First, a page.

On a remote island, a wealthy entrepreneur secretly creates a theme park featuring living dinosaurs drawn from prehistoric DNA. Pre-launch he invites 3 experts and his two eager grandchildren to experience the park..but is it really safe to play with nature?
The late Bill Hicks, stand-up comic and soothsayer, had a theory about life: "It's just a ride." Jurassic Park is just a ride — but what a ride. Built like a theme park attraction (just as the theme park attraction is plotted like a movie), it's a film about a ride that was always destined to become a ride. It even has dialogue in it about other real rides ("When they opened Disneyland in 1956, nothing worked"). Anyone lucky enough to have ridden the actual Jurassic Park ride at Universal Studios in LA or Florida will testify that art and steel have never been this synchronised — or this thrilling. A cynic might say it's the tyranny of branding (see the film, read the book, buy the biscuits, ride the log-flume). You might say "Wheeeeeeeeeeeeeeeeeeeee! Aaaaaaaaaaaaarrggh!!"
Trust Steven Spielberg to make Schindler's List directly after Jurassic Park (these two wholly astonishing films were released in the same year, never forget that fact). Not only did Schindler overturn the Spielberg stereotype just as Jurassic Park confirmed it, it won him some overdue critical approval and a fistful of above-the-line Oscars at the very same ceremony in which Jurassic Park picked up its predictable clutch of technicals. (Sod it, he could have retired that day.) You might argue, as some critics did, that Jurassic Park is not Spielberg's best film — Jaws is more resourceful, Close Encounters more profound, E.T. more emotional, Schindler more important — but within the good old monster movie genre, it reigns supreme to this day.
The big idea — scientist creates dinosaurs from DNA found in mosquitos preserved in amber and starts a theme park; theme park goes wrong — might have been Michael Crichton's (you can tell, it's got computers in it), but Spielberg made it his, just as he'd made Peter Benchley's Jaws his and Thomas Keneally's Schindler's Ark his. It's even tempting to read a Spielberg allegory into the story: after all, just as John Hammond (Attenborough) has graduated from flea circus to safari park, Spielberg has graduated from temperamental mechanical shark to Industrial Light And Magic — but the difference is, Hammond's dream goes sour and Spielberg's dream works. Hammond's mistake was to mess with nature; Spielberg works at arm's length, dealing only in illusion, in animatronic legs and a million pixels. Hammond's safari park was forced to shut down before it even opened; Spielberg's Park looked like it would never close, taking over $900 million around the world (duking it out with Star Wars at the top of the box office charts until Titanic).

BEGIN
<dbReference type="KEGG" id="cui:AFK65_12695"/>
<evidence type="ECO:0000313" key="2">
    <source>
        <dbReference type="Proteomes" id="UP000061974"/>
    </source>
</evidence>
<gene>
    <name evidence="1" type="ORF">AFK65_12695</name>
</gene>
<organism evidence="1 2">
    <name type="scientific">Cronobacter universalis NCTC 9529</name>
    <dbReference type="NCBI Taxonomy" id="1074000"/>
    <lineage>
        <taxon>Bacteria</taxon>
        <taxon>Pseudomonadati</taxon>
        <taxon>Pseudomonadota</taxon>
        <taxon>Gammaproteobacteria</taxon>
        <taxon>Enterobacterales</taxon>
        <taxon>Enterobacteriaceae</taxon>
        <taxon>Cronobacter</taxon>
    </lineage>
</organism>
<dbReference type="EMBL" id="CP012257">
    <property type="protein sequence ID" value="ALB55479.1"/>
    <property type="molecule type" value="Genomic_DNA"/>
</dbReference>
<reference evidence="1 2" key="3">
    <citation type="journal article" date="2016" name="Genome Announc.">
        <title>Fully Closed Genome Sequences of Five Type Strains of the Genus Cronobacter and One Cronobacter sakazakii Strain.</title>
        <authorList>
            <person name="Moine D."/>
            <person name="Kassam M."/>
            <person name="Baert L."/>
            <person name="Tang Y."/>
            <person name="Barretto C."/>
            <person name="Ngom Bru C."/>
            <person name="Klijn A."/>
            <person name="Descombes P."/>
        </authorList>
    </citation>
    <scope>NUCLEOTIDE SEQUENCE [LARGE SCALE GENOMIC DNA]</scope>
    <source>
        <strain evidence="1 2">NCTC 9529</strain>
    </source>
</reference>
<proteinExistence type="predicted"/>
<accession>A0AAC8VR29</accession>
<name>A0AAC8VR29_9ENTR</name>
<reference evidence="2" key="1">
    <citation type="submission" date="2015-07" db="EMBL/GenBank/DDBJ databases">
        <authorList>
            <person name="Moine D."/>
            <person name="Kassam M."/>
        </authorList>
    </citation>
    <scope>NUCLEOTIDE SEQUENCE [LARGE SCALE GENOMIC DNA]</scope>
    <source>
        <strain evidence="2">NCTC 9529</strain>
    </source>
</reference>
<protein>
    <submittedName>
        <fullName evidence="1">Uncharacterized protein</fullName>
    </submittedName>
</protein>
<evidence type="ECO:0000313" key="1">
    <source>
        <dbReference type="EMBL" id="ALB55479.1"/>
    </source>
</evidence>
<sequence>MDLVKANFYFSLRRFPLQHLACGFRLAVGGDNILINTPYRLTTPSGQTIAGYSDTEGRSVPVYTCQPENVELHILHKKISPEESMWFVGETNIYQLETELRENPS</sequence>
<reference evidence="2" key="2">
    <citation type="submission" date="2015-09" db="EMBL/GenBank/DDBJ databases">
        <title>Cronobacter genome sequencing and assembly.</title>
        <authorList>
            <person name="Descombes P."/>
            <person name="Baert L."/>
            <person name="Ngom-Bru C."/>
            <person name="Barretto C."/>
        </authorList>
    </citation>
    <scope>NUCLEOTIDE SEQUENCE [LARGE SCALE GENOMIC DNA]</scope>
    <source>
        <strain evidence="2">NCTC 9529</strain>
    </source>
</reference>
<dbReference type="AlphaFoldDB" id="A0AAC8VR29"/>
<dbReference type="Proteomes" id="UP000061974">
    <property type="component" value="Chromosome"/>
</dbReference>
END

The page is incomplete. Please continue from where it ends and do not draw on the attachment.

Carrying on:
This is a successful film about a spectacular failure. In that, it's closer to a disaster movie than traditional science fiction. Like a disaster movie, Jurassic Park creates an edifice — the Costa Rican island paradise — and burns it down. In the process, people get trapped and have to be rescued. Others die. As Jeff Goldblum's wry mathematician Ian Malcolm notes in the sequel, "Then, there's running and screaming." The question is, does Jurassic Park really work on any level other than provider of expensive thrills? Probably not. The characters, by and large, are cutouts (Malcolm is an exception, thanks to Goldblum's nervous energy), and the ecological message, by and large, is facile ("Life finds a way"). But the dinosaurs are terrific. What more E do you want? King Kong could be dismissed by exactly the same character-and-message criteria, and that's a classic. Why? Because the monkey was ace.
The regal Brontosaurus, the poorly Triceratops, the iconic, ass-kicking T Rex and its ground-shaking entrance... yeah, they can do that sort of stuff on BBC documentaries now, but in 1993, we were as gobsmacked as Laura Dern. Complaints have been made that the director who kept the monster offscreen for a whole hour in Jaws plays his hand too early here, but in fact, the revealed "soft" dinosaurs only act as dummies for the real deal, the aforementioned T Rex and her henchmen the Velociraptors (it was a crucial, if belated, decision, to have the T Rex save our human heroes from the 'raptors at the end — it's said that Spielberg didn't even realise that the T Rex was the film's hero until he'd shot most of it, and tacked the crashing museum finale on to hammer the point home).
This is a surgically-paced series of set-pieces — the storm/Nedry's death, the T Rex attack, the car in the tree, the raptors in the kitchen, Muldoon's martyrdom — and if ever a film could be described as precisely the sum of its parts... well, just add up the great set-pieces in the sequel to see why it's so inferior. And it even has a postmodern sting in its tale: (Malcolm) "You stood on the shoulders of geniuses to accomplish something as fast as you could and before you even knew what you had, you patented it and slapped it on a plastic lunchbox." Yes they did.
Jurassic Park was built, like a ride, to withstand repeated visits.